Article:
Lung cancer is the most common type of cancer world-wide with over 2,093,000 cases reported in 2018. This accounts for 12.3% of all diagnosed cases of cancer during the same period internationally.
Statistically speaking, it is considerably more likely to afflict men than women. However, with changes in women’s lifestyle, coupled with the deteriorating air quality in many metropolitan areas, it’s only a matter of time before the gender gap reduces. Hence lung cancer is a growing concern for both genders.
There are four main types of lung cancers, of which the two most common are Adenocarcinoma and Squamous Cell Carcinoma which account for 40% and 30% of all cases respectively. While lung cancer is treatable to a much greater degree than in even the recent past, detecting the ailment in its early stages is vital to achieving a positive outcome. Symptoms of the disease include, but are not limited to, persistent coughing for more than two weeks, aches in the arms, shoulder, neck and back, shortness of breath, weight loss, blood in the sputum, and general lethargy.
The fight against cancer has led allopathic researchers to look to a rather unexpected form of alternative healthcare, one that is thousands of years old and originated right here in India; called yoga.
This begs the question, what possible value could an ancient therapy like yoga add to lung cancer treatment that the current system lacks? The answer, rather surprising; is a lot, at least according to a test conducted by the U.S. National Institutes of Health on 26 patients (treated with chemotherapy and radiation therapy) and caregivers.
The study observed that those subjects who regularly practiced yoga i.e. 15 sessions of yoga lasting one hour each, especially exercises which stretched the chest area and emphasised on taking deep breaths, performed better in a walking and endurance test than those subjects in the control group i.e. those who did not practice yoga.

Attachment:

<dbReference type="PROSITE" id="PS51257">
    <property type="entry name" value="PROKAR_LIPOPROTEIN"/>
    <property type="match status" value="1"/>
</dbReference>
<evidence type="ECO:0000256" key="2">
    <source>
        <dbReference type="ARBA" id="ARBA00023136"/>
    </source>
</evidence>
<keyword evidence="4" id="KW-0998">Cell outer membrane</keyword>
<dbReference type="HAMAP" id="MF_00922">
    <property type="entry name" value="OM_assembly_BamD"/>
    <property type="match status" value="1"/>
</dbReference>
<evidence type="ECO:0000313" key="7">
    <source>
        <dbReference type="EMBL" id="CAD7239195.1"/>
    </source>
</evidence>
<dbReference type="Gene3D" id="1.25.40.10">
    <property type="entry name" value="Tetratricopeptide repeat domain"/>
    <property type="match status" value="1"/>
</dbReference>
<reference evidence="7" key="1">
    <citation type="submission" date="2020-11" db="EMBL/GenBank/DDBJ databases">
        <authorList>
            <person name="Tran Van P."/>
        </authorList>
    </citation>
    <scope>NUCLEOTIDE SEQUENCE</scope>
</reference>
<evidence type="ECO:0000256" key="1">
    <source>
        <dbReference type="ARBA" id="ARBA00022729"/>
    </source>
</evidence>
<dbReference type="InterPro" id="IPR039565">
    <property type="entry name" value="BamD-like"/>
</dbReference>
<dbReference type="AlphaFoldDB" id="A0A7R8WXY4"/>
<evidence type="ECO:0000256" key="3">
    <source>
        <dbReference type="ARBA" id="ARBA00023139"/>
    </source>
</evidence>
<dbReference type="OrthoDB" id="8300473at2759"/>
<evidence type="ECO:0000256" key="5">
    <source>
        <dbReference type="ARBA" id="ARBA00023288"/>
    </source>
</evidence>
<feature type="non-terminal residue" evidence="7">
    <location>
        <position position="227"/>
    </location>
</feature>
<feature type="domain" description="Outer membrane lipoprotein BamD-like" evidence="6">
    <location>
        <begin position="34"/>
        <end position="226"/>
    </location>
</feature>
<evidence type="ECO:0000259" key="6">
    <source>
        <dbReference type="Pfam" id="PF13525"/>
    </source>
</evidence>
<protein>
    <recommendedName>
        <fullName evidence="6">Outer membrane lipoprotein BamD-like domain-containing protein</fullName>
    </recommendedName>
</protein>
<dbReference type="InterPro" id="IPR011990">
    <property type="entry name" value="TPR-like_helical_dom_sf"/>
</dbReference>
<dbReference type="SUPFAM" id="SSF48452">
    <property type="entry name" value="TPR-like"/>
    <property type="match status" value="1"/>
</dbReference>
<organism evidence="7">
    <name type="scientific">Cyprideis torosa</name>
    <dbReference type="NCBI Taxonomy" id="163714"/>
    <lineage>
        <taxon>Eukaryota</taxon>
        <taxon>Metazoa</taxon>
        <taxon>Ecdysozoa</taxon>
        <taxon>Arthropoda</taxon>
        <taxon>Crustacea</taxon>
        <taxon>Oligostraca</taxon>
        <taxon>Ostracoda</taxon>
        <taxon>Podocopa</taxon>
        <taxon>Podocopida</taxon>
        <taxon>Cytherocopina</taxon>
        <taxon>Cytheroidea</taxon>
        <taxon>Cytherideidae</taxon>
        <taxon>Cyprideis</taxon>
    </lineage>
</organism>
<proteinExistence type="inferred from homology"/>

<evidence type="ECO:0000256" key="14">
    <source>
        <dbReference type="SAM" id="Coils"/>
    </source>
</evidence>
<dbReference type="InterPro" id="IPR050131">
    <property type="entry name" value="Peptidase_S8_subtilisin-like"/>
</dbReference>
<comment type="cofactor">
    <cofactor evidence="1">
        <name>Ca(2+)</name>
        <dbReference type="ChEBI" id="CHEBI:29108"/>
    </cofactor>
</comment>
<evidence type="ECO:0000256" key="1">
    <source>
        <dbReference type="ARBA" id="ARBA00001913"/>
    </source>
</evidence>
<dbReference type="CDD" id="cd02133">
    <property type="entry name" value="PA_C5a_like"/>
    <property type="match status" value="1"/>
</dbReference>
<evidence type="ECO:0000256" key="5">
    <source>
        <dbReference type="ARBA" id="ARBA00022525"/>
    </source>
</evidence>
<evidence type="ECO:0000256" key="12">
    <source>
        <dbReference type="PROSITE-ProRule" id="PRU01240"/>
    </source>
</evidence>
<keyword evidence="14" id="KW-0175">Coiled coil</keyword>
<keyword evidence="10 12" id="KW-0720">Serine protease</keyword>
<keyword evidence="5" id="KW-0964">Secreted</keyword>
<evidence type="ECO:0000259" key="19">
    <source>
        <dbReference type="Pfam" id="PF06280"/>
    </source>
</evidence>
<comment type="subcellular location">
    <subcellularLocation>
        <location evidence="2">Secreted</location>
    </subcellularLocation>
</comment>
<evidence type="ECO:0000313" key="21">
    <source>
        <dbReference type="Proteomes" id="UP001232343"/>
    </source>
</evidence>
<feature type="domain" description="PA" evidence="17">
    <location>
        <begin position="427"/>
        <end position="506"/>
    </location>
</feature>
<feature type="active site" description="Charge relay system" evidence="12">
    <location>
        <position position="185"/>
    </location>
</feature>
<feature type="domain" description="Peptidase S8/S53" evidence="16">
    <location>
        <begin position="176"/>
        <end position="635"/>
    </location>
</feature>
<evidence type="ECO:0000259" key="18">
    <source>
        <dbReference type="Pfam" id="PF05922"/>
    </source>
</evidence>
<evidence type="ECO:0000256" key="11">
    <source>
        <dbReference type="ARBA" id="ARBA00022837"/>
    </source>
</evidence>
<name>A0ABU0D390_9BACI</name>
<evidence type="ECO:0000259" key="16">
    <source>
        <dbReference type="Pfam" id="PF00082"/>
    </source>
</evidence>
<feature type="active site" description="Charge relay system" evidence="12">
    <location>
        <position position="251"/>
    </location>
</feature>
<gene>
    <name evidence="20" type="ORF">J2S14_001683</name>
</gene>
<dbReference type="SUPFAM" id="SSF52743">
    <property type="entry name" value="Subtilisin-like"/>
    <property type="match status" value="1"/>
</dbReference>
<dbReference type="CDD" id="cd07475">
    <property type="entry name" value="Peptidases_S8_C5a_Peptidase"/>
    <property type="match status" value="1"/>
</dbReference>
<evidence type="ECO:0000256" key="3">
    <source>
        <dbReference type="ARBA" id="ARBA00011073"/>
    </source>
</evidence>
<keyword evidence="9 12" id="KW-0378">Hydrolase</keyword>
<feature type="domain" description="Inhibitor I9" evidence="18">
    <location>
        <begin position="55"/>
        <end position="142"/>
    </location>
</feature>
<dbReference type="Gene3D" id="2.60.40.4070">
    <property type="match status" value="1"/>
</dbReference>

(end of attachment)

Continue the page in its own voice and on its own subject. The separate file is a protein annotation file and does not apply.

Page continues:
Many of the participants were so satisfied with their results that they continued to practice yoga upon the completion of the experiment and 96% rated the programme as ‘very useful’.
Another study conducted in 2017 by the University of Texas analysed the effect of Yoga therapy on 32 patients with lung cancer. The study included administering physical, breathing and stretching exercises along with meditation. The findings revealed that yoga therapy not only improved the physical functioning of the patients but also improved their mental health.
Yoga has a relaxing effect on the body, making it far more suitable for those undergoing powerful medication and radiation therapy. In the fight against cancer every tool in our arsenal is a blessing, and that is precisely what yoga is.
It has absolutely no negative side effects and contributes immensely to the patient’s quality of life; furthermore, it can be highly customised to accommodate each patient’s unique personal requirements. When coupled with light exercise such as brisk walking, yoga is without a doubt an excellent, effective, and quite possibly the ultimate form of therapeutic healing.
As a non-medicinal therapy, Yoga offers various benefits to lung cancer patients; it improves the mental, physical and spiritual well-being of the patients going through a tough battle against lung cancer.
(Gulshan Kapadia is Yoga therapist at Saifee Hospital, Mumbai)